Recently, I presented in Roxy TorresSales Enablement Track at the American Society for Training & Development’s annual conference (note: ASTD is becoming ATD – the Association for Talent Development).  The topic was 22nd Century Selling Skills (yes, I know what century we’re in), which was about the behaviors I’ve seen over the years of my sales research, that differentiate the top 4% producers from the rest of the pack. I also wrote a post for ATD, which you can see here.

For that presentation, to a community of learning and sales enablement practitioners, I tried to focus on what these top 4% do that is replicable and scalable across a sales force (or at least across the remainder of the top 20% and possibly the first half or more of the middle producers).  Not all of what I shared is EASILY reproducible or learnable, but it’s at least POSSIBLE (some is more akin to developing leadership skills than the typical sales skills we teach).

What I didn’t share, were the personality traits I’d seen emerge, many of which are inherent and very difficult to replicate.  With time, training, coaching, mentoring, and yes, hard work, it’s possible to see some improvement in these areas… but most of these are things that someone brings to the table.


The Traits of Top Sales Producers

These are not statistically validated, meant to be the right list for you to hire to in your business (context and nuance matter a great deal), or possibly even inclusive. They are the behaviors and inherent traits I’ve seen, though. (See the presentation for my disclaimers – I summarized the skills on slide 8; jump to slides 9-11 if you just want to see the disclaimers.)

  • Drive
  • Empathy
  • Focus
  • Responsibility
  • Optimism
  • Ethics
  • Bias for Action
  • Persistence
  • Interpersonal Skills
  • Influence


This is the drive to succeed, to compete and to win. It’s the fuel for the engine, the spark that ignites them. And this is very difficult to replicate. You can create the right environment (read Drive by Dan Pink) and use rewards and incentive motivation, but the drive is there already, or maybe idling and waiting to be lit, or it isn’t.


In the sales context, this is the ability to “feel your customer’s pain,” relate to them, understand the personal impacts of business issues, and a desire to help people and improve their situation. If you sell life insurance, watching a few videos at might energize your empathy a bit, but only if it’s already there. If you’re Dexter, it isn’t happening.


This is the ability to prioritize, plan, execute, judge progress, adjust course, and stay focused, to achieve.  You can teach time and task management, or you can take dextroamphetamine if you’re truly ADD or ADHD, but some people just have a naturally stronger ability to stay focused on what matters.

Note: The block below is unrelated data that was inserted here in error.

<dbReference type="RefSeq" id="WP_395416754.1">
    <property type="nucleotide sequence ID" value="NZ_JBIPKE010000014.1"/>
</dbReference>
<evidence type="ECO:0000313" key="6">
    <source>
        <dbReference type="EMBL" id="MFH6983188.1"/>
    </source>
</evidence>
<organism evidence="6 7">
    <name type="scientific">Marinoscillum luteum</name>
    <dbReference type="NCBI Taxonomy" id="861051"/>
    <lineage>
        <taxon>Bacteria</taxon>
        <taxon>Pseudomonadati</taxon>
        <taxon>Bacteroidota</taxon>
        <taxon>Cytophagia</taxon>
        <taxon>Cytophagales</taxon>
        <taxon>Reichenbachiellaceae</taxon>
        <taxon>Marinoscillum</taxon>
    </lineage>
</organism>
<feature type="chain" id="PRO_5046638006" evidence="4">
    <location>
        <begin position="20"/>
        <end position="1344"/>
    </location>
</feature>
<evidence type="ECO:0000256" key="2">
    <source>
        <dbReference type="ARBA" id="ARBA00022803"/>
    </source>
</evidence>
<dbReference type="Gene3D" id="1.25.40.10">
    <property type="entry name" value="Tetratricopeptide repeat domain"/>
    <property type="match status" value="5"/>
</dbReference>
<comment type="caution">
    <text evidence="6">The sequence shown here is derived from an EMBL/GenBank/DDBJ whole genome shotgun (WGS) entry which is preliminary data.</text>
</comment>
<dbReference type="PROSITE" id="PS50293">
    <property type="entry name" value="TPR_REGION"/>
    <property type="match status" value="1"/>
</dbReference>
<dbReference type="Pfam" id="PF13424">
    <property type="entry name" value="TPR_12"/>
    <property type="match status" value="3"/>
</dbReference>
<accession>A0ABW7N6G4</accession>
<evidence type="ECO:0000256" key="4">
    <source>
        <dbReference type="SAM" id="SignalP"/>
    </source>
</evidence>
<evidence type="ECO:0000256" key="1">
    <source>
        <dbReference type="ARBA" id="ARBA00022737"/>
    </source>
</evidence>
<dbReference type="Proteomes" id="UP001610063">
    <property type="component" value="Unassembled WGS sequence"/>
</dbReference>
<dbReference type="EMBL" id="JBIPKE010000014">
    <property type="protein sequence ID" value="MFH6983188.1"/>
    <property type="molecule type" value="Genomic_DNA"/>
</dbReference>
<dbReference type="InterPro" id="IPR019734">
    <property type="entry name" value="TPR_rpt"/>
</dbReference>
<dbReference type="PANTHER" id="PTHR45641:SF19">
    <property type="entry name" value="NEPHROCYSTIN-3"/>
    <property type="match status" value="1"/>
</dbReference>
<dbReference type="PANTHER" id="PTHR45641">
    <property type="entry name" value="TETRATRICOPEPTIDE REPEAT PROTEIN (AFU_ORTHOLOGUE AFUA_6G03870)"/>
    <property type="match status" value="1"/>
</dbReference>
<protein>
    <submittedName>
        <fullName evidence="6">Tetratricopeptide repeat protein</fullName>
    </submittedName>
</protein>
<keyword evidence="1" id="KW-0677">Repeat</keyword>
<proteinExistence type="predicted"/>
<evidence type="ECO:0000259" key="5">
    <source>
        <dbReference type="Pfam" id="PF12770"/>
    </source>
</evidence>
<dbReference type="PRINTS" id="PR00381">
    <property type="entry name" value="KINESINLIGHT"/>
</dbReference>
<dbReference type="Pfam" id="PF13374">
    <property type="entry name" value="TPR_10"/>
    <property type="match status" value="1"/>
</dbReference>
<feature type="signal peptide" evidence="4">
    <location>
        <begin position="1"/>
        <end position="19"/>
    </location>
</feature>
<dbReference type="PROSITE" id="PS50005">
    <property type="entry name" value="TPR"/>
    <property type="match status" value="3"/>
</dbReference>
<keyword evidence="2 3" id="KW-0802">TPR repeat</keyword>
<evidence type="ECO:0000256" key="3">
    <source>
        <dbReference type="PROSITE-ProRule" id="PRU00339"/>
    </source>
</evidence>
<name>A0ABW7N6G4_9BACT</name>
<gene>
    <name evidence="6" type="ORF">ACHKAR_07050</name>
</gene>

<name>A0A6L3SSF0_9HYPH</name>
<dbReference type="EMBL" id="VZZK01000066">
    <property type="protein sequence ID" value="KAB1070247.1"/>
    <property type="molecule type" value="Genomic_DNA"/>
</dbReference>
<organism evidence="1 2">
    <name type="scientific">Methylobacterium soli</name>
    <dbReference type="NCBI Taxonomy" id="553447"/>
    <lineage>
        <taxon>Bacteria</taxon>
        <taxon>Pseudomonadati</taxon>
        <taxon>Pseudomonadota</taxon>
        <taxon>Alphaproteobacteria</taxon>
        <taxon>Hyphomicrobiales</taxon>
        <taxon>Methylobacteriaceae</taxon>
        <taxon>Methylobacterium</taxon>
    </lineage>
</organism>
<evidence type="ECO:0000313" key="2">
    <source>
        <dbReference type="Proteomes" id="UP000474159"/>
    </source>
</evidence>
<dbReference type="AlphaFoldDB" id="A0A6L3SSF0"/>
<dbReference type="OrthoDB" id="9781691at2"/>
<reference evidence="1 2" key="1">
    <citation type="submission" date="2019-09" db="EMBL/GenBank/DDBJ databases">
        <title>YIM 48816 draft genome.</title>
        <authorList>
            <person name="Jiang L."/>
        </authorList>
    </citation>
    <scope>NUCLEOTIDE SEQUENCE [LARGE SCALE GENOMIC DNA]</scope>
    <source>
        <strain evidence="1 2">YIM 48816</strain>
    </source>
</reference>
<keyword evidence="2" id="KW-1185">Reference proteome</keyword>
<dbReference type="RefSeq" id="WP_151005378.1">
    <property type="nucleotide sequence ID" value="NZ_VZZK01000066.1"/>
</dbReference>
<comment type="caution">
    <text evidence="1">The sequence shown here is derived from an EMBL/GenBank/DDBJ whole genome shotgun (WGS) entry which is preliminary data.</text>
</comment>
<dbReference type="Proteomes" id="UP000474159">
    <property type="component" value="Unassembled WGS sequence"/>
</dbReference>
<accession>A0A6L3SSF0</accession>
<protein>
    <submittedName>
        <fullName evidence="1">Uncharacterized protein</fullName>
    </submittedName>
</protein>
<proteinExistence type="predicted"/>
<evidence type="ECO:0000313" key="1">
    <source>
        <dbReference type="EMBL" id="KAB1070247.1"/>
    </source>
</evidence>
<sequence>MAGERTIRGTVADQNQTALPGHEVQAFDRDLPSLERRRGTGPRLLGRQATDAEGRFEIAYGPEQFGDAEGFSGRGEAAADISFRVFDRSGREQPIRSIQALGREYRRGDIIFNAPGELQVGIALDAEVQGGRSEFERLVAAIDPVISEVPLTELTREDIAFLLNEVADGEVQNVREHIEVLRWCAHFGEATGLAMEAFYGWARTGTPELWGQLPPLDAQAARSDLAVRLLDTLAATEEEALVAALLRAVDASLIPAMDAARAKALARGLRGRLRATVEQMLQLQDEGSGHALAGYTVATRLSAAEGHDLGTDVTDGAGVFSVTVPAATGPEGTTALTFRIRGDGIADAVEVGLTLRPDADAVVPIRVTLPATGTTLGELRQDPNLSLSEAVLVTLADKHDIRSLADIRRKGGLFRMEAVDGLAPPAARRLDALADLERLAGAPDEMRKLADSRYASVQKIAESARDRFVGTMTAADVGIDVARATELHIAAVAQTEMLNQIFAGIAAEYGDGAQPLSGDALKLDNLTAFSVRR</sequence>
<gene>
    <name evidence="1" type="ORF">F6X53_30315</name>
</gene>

This is a sense of duty, commitment, a feeling of obligation to those they serve. You can motivate, you can create the right environment to pull it out of people, but they need to feel it.


Top sales people and many successful people in general, tend to look at the bright side of things, use humor as a self-management and stress-relief tool, and possess a sense of humor, fun, and general positivity. I have noticed, however, that top producers are not Pollyanna, or blinded to reality, either. They tend to focus on what they can control, stay on course with optimism about what they can achieve, and not let the rest drag them down.


Sad that needs to be said, but a strong ethical foundation and a moral compass is a powerful trait in top producers. They’re competitive (drive to win), but unlike the “whatever it takes” motivational posters (another disagreement), they won’t really do whatever it takes. They’ll do it ethically, legally, within policies and guidelines.

Bias for Action

Don’t confuse this with Ready, Fire, Aim. Top producers are often very intelligent and thoughtful, consider and weigh options, think strategically, and come in all shapes and sizes in regard to outward personalities and preferences. But they do also certainly have a penchant for acting and making things happens. This one is pretty difficult to replicate in others, in my experience, but you can set up systems and processes and coach.


While I disagree with some of this, too (so annoying, I know), I have always loved this quote from Calvin Coolidge:

“Nothing in the world can take the place of persistence. Talent will not; nothing is more common than unsuccessful men with talent. Genius will not; unrewarded genius is almost a proverb. Education will not; the world is full of educated derelicts. Persistence and determination alone are omnipotent. The slogan ‘Press On’ has solved and always will solve the problems of the human race.”